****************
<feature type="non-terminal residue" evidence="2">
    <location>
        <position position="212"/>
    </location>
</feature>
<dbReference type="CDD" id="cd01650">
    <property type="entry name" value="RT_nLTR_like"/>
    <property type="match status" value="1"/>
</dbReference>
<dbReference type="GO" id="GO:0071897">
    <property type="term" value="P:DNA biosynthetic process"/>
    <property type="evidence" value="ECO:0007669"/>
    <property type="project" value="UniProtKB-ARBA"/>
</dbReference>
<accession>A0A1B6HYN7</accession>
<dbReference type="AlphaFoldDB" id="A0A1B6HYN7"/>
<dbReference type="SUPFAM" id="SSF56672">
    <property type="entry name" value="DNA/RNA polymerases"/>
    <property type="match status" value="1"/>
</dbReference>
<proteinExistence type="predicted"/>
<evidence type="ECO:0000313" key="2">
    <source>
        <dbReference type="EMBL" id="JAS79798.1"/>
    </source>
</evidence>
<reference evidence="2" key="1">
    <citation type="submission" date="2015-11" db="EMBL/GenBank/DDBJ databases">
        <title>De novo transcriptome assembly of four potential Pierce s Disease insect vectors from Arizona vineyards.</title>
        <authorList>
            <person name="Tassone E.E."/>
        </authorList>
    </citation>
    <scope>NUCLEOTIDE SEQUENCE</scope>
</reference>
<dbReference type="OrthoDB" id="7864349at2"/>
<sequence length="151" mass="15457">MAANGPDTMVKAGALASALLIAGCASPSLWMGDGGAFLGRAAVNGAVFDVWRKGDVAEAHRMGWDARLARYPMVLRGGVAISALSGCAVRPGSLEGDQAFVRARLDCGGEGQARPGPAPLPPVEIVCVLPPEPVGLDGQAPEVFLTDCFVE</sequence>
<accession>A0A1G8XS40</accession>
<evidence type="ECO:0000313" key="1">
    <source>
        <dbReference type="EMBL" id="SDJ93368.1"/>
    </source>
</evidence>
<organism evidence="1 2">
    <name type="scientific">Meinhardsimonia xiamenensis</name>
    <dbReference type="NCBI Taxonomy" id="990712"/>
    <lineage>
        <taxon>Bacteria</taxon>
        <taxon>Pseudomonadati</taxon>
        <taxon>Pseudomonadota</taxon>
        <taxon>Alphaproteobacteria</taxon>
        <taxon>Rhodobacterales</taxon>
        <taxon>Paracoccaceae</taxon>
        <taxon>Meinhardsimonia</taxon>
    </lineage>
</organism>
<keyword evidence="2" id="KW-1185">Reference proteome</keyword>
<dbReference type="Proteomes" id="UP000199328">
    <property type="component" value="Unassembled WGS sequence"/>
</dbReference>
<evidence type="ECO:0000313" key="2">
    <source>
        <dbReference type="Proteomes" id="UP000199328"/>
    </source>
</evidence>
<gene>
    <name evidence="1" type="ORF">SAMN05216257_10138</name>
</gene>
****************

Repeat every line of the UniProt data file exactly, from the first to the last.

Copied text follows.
<feature type="non-terminal residue" evidence="2">
    <location>
        <position position="212"/>
    </location>
</feature>
<dbReference type="CDD" id="cd01650">
    <property type="entry name" value="RT_nLTR_like"/>
    <property type="match status" value="1"/>
</dbReference>
<dbReference type="GO" id="GO:0071897">
    <property type="term" value="P:DNA biosynthetic process"/>
    <property type="evidence" value="ECO:0007669"/>
    <property type="project" value="UniProtKB-ARBA"/>
</dbReference>
<accession>A0A1B6HYN7</accession>
<dbReference type="AlphaFoldDB" id="A0A1B6HYN7"/>
<dbReference type="SUPFAM" id="SSF56672">
    <property type="entry name" value="DNA/RNA polymerases"/>
    <property type="match status" value="1"/>
</dbReference>
<proteinExistence type="predicted"/>
<evidence type="ECO:0000313" key="2">
    <source>
        <dbReference type="EMBL" id="JAS79798.1"/>
    </source>
</evidence>
<reference evidence="2" key="1">
    <citation type="submission" date="2015-11" db="EMBL/GenBank/DDBJ databases">
        <title>De novo transcriptome assembly of four potential Pierce s Disease insect vectors from Arizona vineyards.</title>
        <authorList>
            <person name="Tassone E.E."/>
        </authorList>
    </citation>
    <scope>NUCLEOTIDE SEQUENCE</scope>
</reference>
<dbReference type="OrthoDB" id="7864349at2"/>
<sequence length="151" mass="15457">MAANGPDTMVKAGALASALLIAGCASPSLWMGDGGAFLGRAAVNGAVFDVWRKGDVAEAHRMGWDARLARYPMVLRGGVAISALSGCAVRPGSLEGDQAFVRARLDCGGEGQARPGPAPLPPVEIVCVLPPEPVGLDGQAPEVFLTDCFVE</sequence>
<accession>A0A1G8XS40</accession>
<evidence type="ECO:0000313" key="1">
    <source>
        <dbReference type="EMBL" id="SDJ93368.1"/>
    </source>
</evidence>
<organism evidence="1 2">
    <name type="scientific">Meinhardsimonia xiamenensis</name>
    <dbReference type="NCBI Taxonomy" id="990712"/>
    <lineage>
        <taxon>Bacteria</taxon>
        <taxon>Pseudomonadati</taxon>
        <taxon>Pseudomonadota</taxon>
        <taxon>Alphaproteobacteria</taxon>
        <taxon>Rhodobacterales</taxon>
        <taxon>Paracoccaceae</taxon>
        <taxon>Meinhardsimonia</taxon>
    </lineage>
</organism>
<keyword evidence="2" id="KW-1185">Reference proteome</keyword>
<dbReference type="Proteomes" id="UP000199328">
    <property type="component" value="Unassembled WGS sequence"/>
</dbReference>
<evidence type="ECO:0000313" key="2">
    <source>
        <dbReference type="Proteomes" id="UP000199328"/>
    </source>
</evidence>
<gene>
    <name evidence="1" type="ORF">SAMN05216257_10138</name>
</gene>